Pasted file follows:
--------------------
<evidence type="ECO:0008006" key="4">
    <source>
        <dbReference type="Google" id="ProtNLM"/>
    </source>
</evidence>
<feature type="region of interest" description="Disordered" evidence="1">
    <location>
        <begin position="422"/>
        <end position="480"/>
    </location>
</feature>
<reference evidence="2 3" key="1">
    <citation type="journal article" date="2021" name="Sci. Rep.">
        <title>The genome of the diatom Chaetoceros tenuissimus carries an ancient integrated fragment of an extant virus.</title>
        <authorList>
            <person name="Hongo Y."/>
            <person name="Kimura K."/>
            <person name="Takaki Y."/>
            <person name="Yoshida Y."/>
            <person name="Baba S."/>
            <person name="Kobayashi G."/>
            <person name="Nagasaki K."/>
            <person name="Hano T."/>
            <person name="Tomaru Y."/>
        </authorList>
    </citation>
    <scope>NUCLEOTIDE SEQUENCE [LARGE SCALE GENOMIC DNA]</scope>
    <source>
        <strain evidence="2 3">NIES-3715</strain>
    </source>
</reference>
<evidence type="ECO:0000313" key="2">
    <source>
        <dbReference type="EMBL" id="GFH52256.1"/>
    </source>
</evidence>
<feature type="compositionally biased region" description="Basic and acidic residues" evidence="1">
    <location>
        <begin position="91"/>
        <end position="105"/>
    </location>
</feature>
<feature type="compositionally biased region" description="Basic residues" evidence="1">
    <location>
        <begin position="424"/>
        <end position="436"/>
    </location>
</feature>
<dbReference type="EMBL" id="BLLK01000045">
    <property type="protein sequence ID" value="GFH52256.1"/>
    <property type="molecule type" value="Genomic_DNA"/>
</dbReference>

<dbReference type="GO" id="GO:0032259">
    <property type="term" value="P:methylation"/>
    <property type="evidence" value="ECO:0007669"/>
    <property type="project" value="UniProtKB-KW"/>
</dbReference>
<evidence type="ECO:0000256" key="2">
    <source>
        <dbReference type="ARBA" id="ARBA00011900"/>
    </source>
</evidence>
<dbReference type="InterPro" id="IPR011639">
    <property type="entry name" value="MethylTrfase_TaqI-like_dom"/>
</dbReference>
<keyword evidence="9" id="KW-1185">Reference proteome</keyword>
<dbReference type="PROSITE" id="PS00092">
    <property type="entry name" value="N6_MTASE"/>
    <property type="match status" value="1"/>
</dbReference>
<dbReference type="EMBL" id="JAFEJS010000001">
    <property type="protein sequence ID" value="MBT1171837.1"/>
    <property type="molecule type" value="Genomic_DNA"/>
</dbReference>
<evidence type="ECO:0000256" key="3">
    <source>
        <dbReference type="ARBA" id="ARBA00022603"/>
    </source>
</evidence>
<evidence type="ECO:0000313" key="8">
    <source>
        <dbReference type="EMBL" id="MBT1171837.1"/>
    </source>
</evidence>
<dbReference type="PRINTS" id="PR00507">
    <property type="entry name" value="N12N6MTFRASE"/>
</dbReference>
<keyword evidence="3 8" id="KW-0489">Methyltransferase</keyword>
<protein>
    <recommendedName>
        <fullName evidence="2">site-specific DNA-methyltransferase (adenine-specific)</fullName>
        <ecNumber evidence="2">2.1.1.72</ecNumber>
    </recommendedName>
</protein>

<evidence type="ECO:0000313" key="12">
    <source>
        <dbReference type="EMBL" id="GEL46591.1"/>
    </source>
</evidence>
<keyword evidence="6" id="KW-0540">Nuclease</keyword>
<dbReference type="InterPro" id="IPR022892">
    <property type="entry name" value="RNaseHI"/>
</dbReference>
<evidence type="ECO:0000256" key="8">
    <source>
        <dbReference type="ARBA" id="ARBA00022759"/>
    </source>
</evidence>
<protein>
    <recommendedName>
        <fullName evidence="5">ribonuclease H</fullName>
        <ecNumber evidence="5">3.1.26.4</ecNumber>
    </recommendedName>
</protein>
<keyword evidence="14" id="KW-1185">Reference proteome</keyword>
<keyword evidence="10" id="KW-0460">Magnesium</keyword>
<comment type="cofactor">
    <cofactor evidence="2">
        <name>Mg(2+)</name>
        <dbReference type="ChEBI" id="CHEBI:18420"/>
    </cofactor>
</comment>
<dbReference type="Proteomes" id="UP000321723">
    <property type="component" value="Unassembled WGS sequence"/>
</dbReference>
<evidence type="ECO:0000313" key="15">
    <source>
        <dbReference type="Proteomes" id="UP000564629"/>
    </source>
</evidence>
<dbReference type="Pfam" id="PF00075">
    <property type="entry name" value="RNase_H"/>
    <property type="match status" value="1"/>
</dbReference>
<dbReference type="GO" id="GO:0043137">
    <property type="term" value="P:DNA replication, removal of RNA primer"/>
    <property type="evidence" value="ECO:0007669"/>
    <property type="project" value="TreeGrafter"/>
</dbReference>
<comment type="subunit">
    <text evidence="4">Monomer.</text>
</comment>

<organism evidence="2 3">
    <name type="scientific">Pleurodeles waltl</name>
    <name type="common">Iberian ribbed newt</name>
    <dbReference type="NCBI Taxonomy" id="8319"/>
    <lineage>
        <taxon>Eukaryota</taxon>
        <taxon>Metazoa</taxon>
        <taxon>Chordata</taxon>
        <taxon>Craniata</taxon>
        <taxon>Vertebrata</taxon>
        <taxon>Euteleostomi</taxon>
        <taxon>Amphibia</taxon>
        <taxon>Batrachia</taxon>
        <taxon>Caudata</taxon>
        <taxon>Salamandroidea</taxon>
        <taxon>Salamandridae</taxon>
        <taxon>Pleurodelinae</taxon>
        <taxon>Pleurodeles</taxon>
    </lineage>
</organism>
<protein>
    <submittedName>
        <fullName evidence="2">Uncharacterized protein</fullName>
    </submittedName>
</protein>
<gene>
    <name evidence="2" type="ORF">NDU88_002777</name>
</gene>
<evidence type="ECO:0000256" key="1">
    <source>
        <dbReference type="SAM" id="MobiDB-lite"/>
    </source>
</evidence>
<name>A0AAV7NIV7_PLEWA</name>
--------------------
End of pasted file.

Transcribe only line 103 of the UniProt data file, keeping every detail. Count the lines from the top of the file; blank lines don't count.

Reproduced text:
</dbReference>